Trident Subsea Cable has announced that it has chosen Equinix's International Business Exchange (IBX) datacentres in Sydney, Melbourne, Singapore, and Jakarta for its Asia-Pacific submarine cable's points of presence (PoPs).
The submarine cable will have a bandwidth of 28Tbps, utilising 100Gbps coherent dense wavelength division multiplexing (DWDM) technology, which is upgradeable to 400Gbps, and will connect the west coast of Australia with Singapore via Indonesia.
The cable is expected to be completed by the second quarter of 2018.
Equinix's SY1, ME1, SG3, and JK1 datacentres will serve as the cable's PoPs -- making it the first submarine cable to have PoPs in ME1 and JK2 -- in addition to a landing point in Perth.
"We have selected Equinix for its rich, global network of provider-neutral datacentres, and its strong footprint in Australia and Asia specifically," said Alexis Pinto, CEO of Trident Subsea Cable.
"By establishing interconnection points in SY1, ME1, SG3, and JK1, we can provide easy and low-cost access to customers in all key capital cities across our network, as well as all the major carriers and cloud providers who are already part of the Equinix ecosystem."
Equinix Australia managing director Jeremy Deutsch added that the deal with Trident will offer faster speeds and lower latency for its customers.
"Trident is a great addition to the list of network service providers on offer in Equinix, and presents further connectivity options to our customers, particularly in Melbourne, where Trident is the first international submarine cable to establish a PoP in ME1," Deutsch said.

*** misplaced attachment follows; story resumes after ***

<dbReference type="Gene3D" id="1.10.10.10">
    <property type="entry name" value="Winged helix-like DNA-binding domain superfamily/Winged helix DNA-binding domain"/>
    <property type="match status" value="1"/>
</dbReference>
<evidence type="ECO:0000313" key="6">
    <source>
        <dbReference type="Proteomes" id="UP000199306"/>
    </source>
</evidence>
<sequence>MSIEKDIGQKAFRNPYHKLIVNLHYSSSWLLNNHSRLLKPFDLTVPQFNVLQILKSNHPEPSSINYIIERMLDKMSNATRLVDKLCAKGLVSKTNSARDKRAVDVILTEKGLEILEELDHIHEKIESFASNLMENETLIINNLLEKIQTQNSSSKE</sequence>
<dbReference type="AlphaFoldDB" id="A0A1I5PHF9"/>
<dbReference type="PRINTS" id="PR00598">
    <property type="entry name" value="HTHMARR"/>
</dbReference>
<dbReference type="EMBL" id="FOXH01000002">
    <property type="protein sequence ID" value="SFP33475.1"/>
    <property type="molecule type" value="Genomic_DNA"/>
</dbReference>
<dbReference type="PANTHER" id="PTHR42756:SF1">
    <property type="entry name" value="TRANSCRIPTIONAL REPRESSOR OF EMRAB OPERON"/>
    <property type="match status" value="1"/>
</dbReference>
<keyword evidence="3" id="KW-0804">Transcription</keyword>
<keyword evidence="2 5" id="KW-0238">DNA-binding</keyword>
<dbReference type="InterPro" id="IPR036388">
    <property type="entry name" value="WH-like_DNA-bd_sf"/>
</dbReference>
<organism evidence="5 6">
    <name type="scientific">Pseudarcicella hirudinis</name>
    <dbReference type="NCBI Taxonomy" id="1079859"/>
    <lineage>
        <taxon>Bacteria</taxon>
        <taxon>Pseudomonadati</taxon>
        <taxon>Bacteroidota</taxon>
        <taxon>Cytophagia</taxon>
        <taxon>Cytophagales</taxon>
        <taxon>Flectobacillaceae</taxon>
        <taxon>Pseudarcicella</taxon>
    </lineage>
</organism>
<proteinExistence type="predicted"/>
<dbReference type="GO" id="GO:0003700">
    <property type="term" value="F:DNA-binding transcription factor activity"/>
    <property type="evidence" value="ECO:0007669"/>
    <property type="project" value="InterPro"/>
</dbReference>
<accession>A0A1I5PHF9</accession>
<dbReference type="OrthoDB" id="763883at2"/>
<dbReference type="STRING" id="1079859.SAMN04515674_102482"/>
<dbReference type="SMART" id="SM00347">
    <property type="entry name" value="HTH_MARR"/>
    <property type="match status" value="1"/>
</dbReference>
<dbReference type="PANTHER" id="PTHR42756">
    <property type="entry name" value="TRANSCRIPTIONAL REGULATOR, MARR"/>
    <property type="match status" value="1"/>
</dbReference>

"We're proud to facilitate greater business opportunities between Australia and Asia and provide the gateway for local businesses to enter the Asian market."
Trident Subsea Cable signed a AU$320 million commitment in July 2013 to construct a AU$400 million Perth-to-Singapore subsea cable, backed by Beijing Construction and Engineering Group with the support of the China Development Bank.
The cable will stretch from Perth, Western Australia, through to the Pilbara region to Jakarta in Indonesia, and up to Singapore, and is targeted at governments as well as the mining, oil, and gas industries.
While it competes with SubPartners' APX-West cable and Vocus Communications' Australia Singapore Cable (ASC), which are simultaneously being built, Trident said in August 2013 that its arrangement with Matrix Networks in Indonesia puts it ahead of the other Australia-to-Singapore cables.
The APX-West cable is also on track, in March announcing that Telstra, SubPartners, and Singtel had entered a memorandum of understanding (MoU) to construct the high-capacity Perth to Singapore subsea cable.
APX-West will be 4,500km long, with two fibre pairs providing a minimum of 10 Terabits per second capacity per pair and two-way data transmission.
This is the second attempt at constructing APX-West; Telstra had initially signed an MoU with SubPartners for capacity on the subsea cable more than three years ago, in March 2013.
The companies are due to begin constructing APX-West at the end of this month, with completion expected by 2018.
Originally a AU$170 million 50-50 joint-venture deal between Vocus and Nextgen Networks, the ASC project involves constructing a 100Gbps 4,600km subsea cable connecting Perth to Singapore and Indonesia.
"I think if you look at where all three projects are, I think the [ASC] project seems to be most developed: We have a marine survey done, we have permitting, we have a partner in Indonesia, we have connective permitting, we've actually built some of the landing in Singapore, we got the last landing slot in Singapore that's cost effective to develop -- that project is very far down the path," executive director James Spenceley said in June.
All three cables are aimed at replacing the slower-speed SEA-ME-WE 3 (SMW3) cable, which currently carries data traffic between Australia and Singapore.